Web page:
Maui News

Update: DLNR encourages respect after rock throwing incident at culturally sacred site

December 28, 2021, 6:19 PM HST
* Updated December 29, 3:22 PM
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Update:

The individual who posted a video of a large rock being throwing into Lake Waiau has reportedly contacted the the state Department of Land and Natural Resources and apologized for her actions. Earlier this month, she posted the video on her social media platforms and then removed it after learning of the disrespect it caused. 

Department officials say the woman contacted DLNR Tuesday night to apologize for her role in highlighting what is considered a culturally disrespectful act.

She told authorities that she didn’t toss the rock into the high-altitude lake and that she only “recorded the rock throwing.”

“I removed the video as soon as someone told me it was disrespectful. I filmed someone else throwing the rock in,” she said.  She told department officials that she did see a sign that prohibits swimming,  watercraft, and rock piling. While signage doesn’t specifically address throwing rocks into the lake, she said had she known it was disrespectful to Native Hawaiians, she would not have recorded the video and posted it.

She added that she does not know the identify of the person who threw the rock. The woman also issued an apology on Instagram but disabled her account after receiving several death threats, according to DLNR.

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Steve Bergfeld, the Hawaiʻi Island Branch Manager for the the DLNR Division of Forestry and Wildlife said, “While the rock throwing, the videotaping, and posting are all seen as being disrespectful none of these acts should result in people being threatened in any fashion… We bring these issues to the public’s attention in the hope people will become better educated about what is acceptable (pono) culturally in Hawai’i.”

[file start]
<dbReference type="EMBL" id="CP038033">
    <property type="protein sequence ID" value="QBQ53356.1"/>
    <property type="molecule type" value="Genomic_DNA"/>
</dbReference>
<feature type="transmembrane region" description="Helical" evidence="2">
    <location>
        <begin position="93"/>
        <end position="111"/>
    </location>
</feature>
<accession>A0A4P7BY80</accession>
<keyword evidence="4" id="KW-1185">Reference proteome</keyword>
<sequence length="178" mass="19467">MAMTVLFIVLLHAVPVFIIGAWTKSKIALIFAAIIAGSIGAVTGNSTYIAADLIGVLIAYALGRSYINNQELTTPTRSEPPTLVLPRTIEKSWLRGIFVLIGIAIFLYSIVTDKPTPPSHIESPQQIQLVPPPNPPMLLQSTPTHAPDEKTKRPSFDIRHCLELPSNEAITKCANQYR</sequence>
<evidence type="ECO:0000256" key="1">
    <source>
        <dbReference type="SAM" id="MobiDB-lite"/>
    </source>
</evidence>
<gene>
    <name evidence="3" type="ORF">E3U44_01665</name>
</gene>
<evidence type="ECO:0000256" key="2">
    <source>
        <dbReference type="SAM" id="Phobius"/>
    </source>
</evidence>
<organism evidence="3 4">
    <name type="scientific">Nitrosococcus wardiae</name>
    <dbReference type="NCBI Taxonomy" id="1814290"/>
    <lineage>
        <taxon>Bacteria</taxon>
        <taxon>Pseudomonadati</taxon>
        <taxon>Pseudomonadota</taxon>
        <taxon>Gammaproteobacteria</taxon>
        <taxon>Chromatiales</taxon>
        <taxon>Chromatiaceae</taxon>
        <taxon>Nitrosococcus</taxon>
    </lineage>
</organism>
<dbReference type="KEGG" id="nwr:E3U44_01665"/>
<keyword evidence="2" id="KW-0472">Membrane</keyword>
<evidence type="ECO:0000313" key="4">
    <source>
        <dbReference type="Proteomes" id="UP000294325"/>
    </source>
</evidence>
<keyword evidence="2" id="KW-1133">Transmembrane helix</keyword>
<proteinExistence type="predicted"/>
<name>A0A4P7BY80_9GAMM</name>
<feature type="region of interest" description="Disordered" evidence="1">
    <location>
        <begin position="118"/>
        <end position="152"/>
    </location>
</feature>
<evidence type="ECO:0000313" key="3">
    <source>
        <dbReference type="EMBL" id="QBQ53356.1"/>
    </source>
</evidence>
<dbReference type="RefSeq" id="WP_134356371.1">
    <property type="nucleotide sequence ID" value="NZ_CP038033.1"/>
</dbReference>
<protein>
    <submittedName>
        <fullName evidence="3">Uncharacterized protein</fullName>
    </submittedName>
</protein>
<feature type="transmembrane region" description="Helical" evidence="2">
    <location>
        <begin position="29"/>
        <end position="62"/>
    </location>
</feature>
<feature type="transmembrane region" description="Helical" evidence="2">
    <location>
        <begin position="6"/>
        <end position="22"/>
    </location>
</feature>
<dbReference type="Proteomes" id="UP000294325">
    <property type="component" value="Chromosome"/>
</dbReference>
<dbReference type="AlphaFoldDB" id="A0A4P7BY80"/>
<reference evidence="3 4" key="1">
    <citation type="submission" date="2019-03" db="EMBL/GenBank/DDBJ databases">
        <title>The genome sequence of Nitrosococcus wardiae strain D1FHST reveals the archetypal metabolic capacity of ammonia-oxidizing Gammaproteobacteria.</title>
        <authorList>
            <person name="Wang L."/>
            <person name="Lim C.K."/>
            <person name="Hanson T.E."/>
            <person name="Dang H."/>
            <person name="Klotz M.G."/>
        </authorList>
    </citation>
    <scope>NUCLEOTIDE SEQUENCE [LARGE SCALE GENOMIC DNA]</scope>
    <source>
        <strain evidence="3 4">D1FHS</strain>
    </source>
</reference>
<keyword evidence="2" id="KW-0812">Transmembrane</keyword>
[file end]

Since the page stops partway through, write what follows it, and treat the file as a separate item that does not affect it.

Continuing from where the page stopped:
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Lake Waiau and the Mauna Kea Ice Age Natural Area Reserve are under DOFAW’s jurisdiction.

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A recent incident involving a social media post showing large rocks being thrown into a culturally sacred lake on Hawaiʻi Island, drew the attention of both state conservation managers and law enforcement.

DLNR has attempted to contact the woman involved but hasn’t received a response, and department officials say it appears she has removed her social media postings related to the incident.

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According to DLNR, the rock-throwing photos were posted earlier this month.

Jordan “Kama” Lee-Loy, a specialist with the DLNR Division of Forestry and Wildlife Natural Area Reserve system said, “She came up here and decided it was a good idea to throw rocks into the lake. There are several obvious reasons this is upsetting, both to the ecological community that lives here and to the Native Hawaiian community. It can be seen as pretty disrespectful tossing large rocks into a place that Hawaiian culture reveres and holds in such high regard.”

Located at the 13,000-foot-level of Mauna Kea, Lake Waiau is culturally significant and in Hawaiian mythology, three deities (goddesses) inhabited the area. 

Signs near the trailhead to the lake clearly identify Waiau as a Hawaiian sacred site. Swimming, use of watercraft, and rock piling are prohibited. One sign explains, “the Natural Area Reserve System was established to protect representative examples of natural history, land, and water areas which support unique Hawaiian ecosystems.” It asks for all visitors to help maintain the reserves in their natural state.

 Lee-Loy says while the woman may not have meant to be disrespectful, he would like her to understand the level of obvious disrespect for the people who visit Lake Waiau culturally, ancestrally, and have ties to the place. “Though she may not have meant any ill will, whenever you visit anyplace and are unfamiliar with the cultural practices, the best idea is to understand the connection to the people and how you can respectfully visit a place without causing a disturbance or disrespectful action,” he said.

Offerings left at the side of Lake Waiau also got Lee-Loy’s attention. “We don’t want to limit traditional and customary practices, but I’m pretty sure an orange left as an offering is not culturally significant. We ask for everyone to be mindful not to inadvertently introduce invasive species like ants or non-native plants by leaving them as offerings.”

Lake Waiau is one of the highest elevation lakes in the US. Its size fluctuates considerably as water levels change, largely dependent on precipitation amounts from snow and rain.   It currently is surrounded by a mantle of snow.

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